No corsets! Bare legs! Short hair! It’s hard to realise from the distance of nine decades just how radical the young women of the post Great War period seemed to their contemporaries when they refused, in a simultaneous and victorious revolution, the constraining sartorial conventions of their elders. Short hair for females may have existed in earlier eras, but only beneath wigs and hairpieces. Luxuriant tresses, like the wearing of skirts had always been a reliable signal of femininity in England (The Celtic Fringe – pardon the pun – having maintained a slightly variant tradition.) Suddenly, in the middle of the 1920’s, hemlines soared, waistlines dropped, and the most extreme of the new “bobbed” hairstyles, called the “Eton Crop” was in vogue. Fashion was newly democratic: the modern, simply styled, shift dresses could easily be “run up” at home or by a local dressmaker, as opposed to the elaborate, long and full, couture gowns of two decades before. Back then, it had been only mature, wealthy women who could flaunt their ability to keep up with the trends. Now, a gaggle of lively young teenaged girls in a small South Staffordshire mining community could be as “up to the minute” as everyone else – much to the consternation of their families:
Easter time Cousin Sis ( fair haired), Louie (black) me (red) all went to the barbers at Walsall Wood to have the very latest Ladies Haircut.. the “Eton Crop”! When we came out, snow was falling and our heads were bare. When we got to Sis’s we waited a few seconds, but Aunt Alice didn’t shout. Got down to Louie’s – she was expecting a row – I went in to No. 1 confident I could handle the situation. I think my Dad said something like ” Weer’s your trousers ?” Mam said, ” What a bloody mess. “
Louie – Louisa – Beardsmore, was my Aunt Mary’s neighbour, schoolfriend, and confidante. It was to Louie she turned for some advice about dealing with the opposite sex now she had reached her teens. Mary wrote about receiving this stern warning from Louie:
I must not let lads kiss me or kiss them back ; I must never put my hand in their trouser pocket ; I must never let them put their hand in my coat pocket; all or either of these things could result in a baby
Louie Beardsmore was a couple of years older than her friend Mary. Louie had been born in 1910, which enables me to scrutinise her family situation, detailed on the 1911 census. It makes interesting reading, and it sheds some light on her extreme caution in avoiding, at all costs, the risk of untimely procreation! The Beardsmore household shared a dwelling comprising just four habitable rooms in a house on Aldridge Road, Vigo. It totalled four adults and eight children. Louie’s father, Joseph, and his wife, had come to Walsall Wood from Gornal in the heart of the Black Country, and had, so far, six children. The Beardsmores also harboured four “boarders” in the little house, also migrants from Lower Gornal. Isaiah Hughes was a miner like Joseph, and also living in this intimate proximity was “Miss” Teresa Hale, who was Mrs Beardsmore’s sister. Teresa earned her living as a dressmaker, and squeezed in with her, somehow, were her two young and, presumably illegitimate,sons, Reuben and George. It isn’t easy to visualise how these few rooms, even subdivided and screened off with curtains, could provide any privacy, or even sufficient floor space for the occupants to sleep comfortably. However, their situation was by no means unique in the area.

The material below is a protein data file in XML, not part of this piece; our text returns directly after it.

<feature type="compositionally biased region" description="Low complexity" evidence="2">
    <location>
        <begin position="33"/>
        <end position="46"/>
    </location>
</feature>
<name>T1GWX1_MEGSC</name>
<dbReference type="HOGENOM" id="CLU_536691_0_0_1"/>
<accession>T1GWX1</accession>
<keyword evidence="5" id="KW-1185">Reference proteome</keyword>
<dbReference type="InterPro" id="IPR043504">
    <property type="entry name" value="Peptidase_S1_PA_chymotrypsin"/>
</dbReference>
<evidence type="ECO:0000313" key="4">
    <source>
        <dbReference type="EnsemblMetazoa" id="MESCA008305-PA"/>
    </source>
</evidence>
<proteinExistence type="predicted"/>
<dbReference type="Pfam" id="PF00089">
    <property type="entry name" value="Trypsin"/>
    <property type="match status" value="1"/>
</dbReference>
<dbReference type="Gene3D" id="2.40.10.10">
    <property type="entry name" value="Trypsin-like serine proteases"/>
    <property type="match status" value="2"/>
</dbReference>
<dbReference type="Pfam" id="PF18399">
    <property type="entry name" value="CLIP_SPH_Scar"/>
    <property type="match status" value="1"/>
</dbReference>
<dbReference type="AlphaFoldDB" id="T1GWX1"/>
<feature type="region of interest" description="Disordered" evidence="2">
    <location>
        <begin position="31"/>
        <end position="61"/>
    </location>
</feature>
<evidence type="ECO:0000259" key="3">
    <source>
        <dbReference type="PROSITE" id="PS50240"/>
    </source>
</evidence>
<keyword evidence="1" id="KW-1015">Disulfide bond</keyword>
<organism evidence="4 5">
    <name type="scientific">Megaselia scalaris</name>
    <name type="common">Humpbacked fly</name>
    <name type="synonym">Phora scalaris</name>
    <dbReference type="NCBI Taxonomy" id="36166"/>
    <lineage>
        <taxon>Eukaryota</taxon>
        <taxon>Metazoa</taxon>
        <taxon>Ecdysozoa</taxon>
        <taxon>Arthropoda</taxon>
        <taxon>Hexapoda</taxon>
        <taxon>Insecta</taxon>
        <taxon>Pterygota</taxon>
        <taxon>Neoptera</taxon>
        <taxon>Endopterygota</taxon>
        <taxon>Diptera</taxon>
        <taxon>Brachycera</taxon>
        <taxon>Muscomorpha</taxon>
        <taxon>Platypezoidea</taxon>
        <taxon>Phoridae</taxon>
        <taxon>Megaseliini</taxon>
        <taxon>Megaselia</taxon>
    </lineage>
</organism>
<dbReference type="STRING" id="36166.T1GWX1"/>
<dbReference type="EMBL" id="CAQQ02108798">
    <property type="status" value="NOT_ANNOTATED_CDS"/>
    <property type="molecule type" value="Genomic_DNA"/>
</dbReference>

I see from later records that Isaiah Hughes and Teresa Hale married each other in 1913, which I hope was a happy outcome for them.
The “Eton Crop” was named for its similarity to the the style adopted by the schoolboys of Eton College, who deliberately wore their hair a little longer than normal male convention dictated. The height of its popularity with women was relatively short-lived, and by 1929, their hair was already being styled in slightly longer, wavier, bobs…. with the honourable exception of the occasional monocled Sapphist.
My Aunt Mary’s beautiful, copper coloured locks grew back again.
There is something universally seductive about a full, long, feminine head of hair. As a child, Aunty Mary had been prepared to risk angering her mother to admire at close quarters the “crowning glory” of her neighbour, Mrs Muschin.
There were people in the street we were not allowed to speak to. One lady, Aggie (Agnes) Muschin’s Mum used to let me in through her back door and say ” Does your Mam know ?” I would whisper “No”. I would play with Aggie, then we would brush and comb Mrs. Muschin’s hair. When she sat on a chair and undid the plaits, it hung down to the floor, it was like a coal black wavy shawl, we could plait it; roll it round her head; tie it up on top of her hair in a big bun…. She would say ” Better go home before your mother misses you.”
Where did the Muschins come from? The name is absent from the census returns in Staffordshire. There was to be a woeful end for Mrs Muschin.
Mrs Muschin became ill, I gather doctors had said she was not to have any more children, Muschin had been warned a baby would kill her. When the ambulance came for her I rushed up our stairs and looked down on her being loaded onto the ambulance. Never saw her again, or Aggie. The children went during the night.
I can imagine Louie Beardsmore shaking her head sadly, and taking note.